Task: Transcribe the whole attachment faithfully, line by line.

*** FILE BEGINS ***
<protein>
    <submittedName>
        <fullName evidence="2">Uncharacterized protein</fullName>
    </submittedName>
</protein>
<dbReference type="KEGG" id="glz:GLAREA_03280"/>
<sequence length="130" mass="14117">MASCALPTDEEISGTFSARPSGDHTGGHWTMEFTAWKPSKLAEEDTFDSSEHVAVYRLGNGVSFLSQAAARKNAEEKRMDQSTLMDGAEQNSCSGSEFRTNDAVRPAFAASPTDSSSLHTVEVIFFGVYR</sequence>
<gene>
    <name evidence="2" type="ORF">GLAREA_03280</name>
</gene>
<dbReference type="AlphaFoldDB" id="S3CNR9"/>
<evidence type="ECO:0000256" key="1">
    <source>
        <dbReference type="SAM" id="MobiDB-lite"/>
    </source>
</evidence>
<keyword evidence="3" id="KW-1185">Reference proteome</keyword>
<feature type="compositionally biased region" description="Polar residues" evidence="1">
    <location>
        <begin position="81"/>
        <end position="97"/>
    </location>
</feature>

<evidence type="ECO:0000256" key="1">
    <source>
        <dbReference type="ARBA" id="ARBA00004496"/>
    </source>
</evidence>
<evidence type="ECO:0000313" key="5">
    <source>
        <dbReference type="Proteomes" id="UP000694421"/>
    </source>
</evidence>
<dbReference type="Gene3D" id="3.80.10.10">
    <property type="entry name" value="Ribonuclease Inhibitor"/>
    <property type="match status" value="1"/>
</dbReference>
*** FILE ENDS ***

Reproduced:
<protein>
    <submittedName>
        <fullName evidence="2">Uncharacterized protein</fullName>
    </submittedName>
</protein>
<dbReference type="KEGG" id="glz:GLAREA_03280"/>
<sequence length="130" mass="14117">MASCALPTDEEISGTFSARPSGDHTGGHWTMEFTAWKPSKLAEEDTFDSSEHVAVYRLGNGVSFLSQAAARKNAEEKRMDQSTLMDGAEQNSCSGSEFRTNDAVRPAFAASPTDSSSLHTVEVIFFGVYR</sequence>
<gene>
    <name evidence="2" type="ORF">GLAREA_03280</name>
</gene>
<dbReference type="AlphaFoldDB" id="S3CNR9"/>
<evidence type="ECO:0000256" key="1">
    <source>
        <dbReference type="SAM" id="MobiDB-lite"/>
    </source>
</evidence>
<keyword evidence="3" id="KW-1185">Reference proteome</keyword>
<feature type="compositionally biased region" description="Polar residues" evidence="1">
    <location>
        <begin position="81"/>
        <end position="97"/>
    </location>
</feature>

<evidence type="ECO:0000256" key="1">
    <source>
        <dbReference type="ARBA" id="ARBA00004496"/>
    </source>
</evidence>
<evidence type="ECO:0000313" key="5">
    <source>
        <dbReference type="Proteomes" id="UP000694421"/>
    </source>
</evidence>
<dbReference type="Gene3D" id="3.80.10.10">
    <property type="entry name" value="Ribonuclease Inhibitor"/>
    <property type="match status" value="1"/>
</dbReference>